If you pay any attention to the world of metalcore recently then you’ve surely heard of August Burns Red. Just in case you haven’t, August Burns Red are an American five piece band who have rose steadily through the heavy music ranks since their 2003 debut album, Thrill Seeker. Since then the band have released six studio albums, released a holiday album, been nominated for a Grammy and toured like it’s nobody’s business. On October 6th the band will be releasing their next album, Phantom Anthem. The first single, Invisible Enemy is already out and it’s a big one. Hard hitting and ambitious, the song is like an intricate, anthemic gut punch and is fairly typical of what fans can expect from the new album.
The record opens with King of Sorrow. An unrelenting riff carries us through to the verse which switches from bounding leaps to frantic fast paced riffs and drumming. Everywhere you listen on the track something interesting is happening, a theme that is pleasantly repeated throughout the album. The track is dynamic in many ways, dropping to piano littered sections that allow the track to breathe before it plunges back into chaos.
The third track on this record, The Frost, continues the dancing dynamics of the previous tracks. It begins with an almost psychedelic guitar part. Instruments join in before the track opens up and turns the corner. The driving verses ease open in places with additional instruments on the edges and a darting guitar lead lifts the tracks mood against the chugging guitars that form much of the tracks power. The track even goes down to a bass led section filled with ambient guitars and drum flourishes. Tracks like these are really where the band comes alive and shows the innovation sorely missing from other bands of their genre. They still keep their tracks heavy but manage to make them interesting while they do.
Later in the album comes the beast that is Generations. At just over six minutes the track is the longest on the record and is certainly one of the heaviest. The track chugs and climbs around with yearning vocals that really bring the lyrics to life. It’s an ambitious track that doesn’t begin to let up until around the four minute mark where it opens out to twanging guitar leads that would almost be at home on a country track. The mood shifts from this point onward in a way that many wouldn’t think to try. The band manage to pull it off, leaving the track on an optimistic note.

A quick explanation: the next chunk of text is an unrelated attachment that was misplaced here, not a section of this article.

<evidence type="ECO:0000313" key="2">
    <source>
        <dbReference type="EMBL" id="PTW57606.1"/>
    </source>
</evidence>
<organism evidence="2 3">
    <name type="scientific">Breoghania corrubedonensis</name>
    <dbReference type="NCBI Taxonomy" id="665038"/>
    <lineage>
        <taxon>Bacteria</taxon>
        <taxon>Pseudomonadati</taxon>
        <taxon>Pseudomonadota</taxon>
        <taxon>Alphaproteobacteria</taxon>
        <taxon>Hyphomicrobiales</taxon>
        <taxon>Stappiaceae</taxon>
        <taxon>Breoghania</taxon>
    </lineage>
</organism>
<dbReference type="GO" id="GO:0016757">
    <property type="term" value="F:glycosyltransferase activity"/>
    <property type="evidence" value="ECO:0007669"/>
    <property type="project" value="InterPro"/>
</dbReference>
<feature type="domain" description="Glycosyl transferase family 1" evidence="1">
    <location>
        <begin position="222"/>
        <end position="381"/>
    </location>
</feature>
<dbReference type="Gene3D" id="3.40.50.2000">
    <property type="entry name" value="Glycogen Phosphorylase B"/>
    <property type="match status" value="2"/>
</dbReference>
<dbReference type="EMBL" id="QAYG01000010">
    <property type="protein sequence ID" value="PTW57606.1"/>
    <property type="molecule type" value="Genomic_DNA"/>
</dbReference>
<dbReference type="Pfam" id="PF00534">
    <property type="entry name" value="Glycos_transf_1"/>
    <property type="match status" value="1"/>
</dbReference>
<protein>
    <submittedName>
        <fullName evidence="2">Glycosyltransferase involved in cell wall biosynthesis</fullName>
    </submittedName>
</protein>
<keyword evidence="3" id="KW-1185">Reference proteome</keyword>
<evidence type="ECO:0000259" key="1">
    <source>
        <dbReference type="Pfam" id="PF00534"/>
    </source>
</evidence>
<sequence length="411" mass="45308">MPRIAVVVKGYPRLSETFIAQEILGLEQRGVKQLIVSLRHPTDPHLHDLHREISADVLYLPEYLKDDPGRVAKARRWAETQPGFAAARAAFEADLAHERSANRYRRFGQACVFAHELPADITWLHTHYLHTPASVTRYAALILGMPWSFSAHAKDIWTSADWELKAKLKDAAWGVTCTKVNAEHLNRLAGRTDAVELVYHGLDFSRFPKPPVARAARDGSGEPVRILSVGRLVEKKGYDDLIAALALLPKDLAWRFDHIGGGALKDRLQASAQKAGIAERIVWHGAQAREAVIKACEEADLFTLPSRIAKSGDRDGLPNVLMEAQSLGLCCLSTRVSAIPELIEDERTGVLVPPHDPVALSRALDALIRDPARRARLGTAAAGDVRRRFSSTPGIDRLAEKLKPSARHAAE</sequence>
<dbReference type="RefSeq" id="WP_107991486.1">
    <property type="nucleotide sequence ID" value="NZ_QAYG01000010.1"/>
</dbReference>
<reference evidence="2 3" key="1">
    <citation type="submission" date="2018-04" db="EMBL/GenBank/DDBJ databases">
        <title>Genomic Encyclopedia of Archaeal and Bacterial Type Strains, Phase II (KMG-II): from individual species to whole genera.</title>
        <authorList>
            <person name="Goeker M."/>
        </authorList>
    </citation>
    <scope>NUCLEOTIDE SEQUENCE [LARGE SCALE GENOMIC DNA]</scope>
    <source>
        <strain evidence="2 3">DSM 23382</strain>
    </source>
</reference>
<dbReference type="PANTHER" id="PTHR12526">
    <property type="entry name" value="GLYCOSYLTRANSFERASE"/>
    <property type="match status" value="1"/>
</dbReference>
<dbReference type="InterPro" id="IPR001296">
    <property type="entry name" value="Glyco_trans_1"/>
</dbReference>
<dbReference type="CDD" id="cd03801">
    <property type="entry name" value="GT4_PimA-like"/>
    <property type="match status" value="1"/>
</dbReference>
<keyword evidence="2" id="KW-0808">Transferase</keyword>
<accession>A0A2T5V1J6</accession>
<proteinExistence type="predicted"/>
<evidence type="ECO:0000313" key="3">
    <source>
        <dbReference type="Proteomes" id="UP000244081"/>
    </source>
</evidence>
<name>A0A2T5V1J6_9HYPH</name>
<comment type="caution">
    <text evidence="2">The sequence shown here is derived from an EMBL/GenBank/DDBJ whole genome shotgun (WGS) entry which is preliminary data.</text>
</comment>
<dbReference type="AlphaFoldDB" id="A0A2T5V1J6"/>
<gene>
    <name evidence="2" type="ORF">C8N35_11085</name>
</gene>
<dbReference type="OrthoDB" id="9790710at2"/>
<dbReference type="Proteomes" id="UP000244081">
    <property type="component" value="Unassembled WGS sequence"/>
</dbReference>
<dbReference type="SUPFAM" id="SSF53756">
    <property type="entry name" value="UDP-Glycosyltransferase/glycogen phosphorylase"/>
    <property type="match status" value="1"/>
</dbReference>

The band close the effort with Carbon Copy. If you’re going to close a metal album you might as well go as heavy as you can right? August Burns Red seem to agree with the crashing opening of this track. In their own fashion they still manage to turn the track around and bring things to an upbeat pace across the track. It’s a very fitting end to the record, displaying many of their trademark touches and experimentation while bringing the record closure.
In recent years metalcore records haven’t sat so well with me. Tracks begin to become indiscernible walls of guitars and screams that may or may not be saying anything of importance. August Burns Red continue with this album to show that there is room in the genre for experimentation and change. The record is incredibly dynamic with a wide variety of textures and sounds to be heard. Tracks like Coordinates feature sounds that you’d never dream of hearing on a more traditional metalcore song and it’s those sounds that make the tracks. By just giving the listener a break every now and then, the band is able to be heavy while retaining a sense of melody. Furthermore, each track has a distinct identity and journey to take you on. Be it Generations with it’s almost almost theatrical change towards the end of the track or Lifelines with it’s more straightforward trajectory. Across the album the vocals and guitars aren’t afraid to back off and give you a change of sound or even leave the lead spot up to the rhythm section which are more than capable of handling that responsibility. The album is experimental but not to the degree that it seems alien. It still manages to root itself in the genres traditions.
Phantom Anthem comes out on 6th October and if you’re a fan of modern metal then just check it out, whatever you do. With this record the band reminds you why their name is everywhere, why people talk about them and why you should care about them so check the album out when it’s released.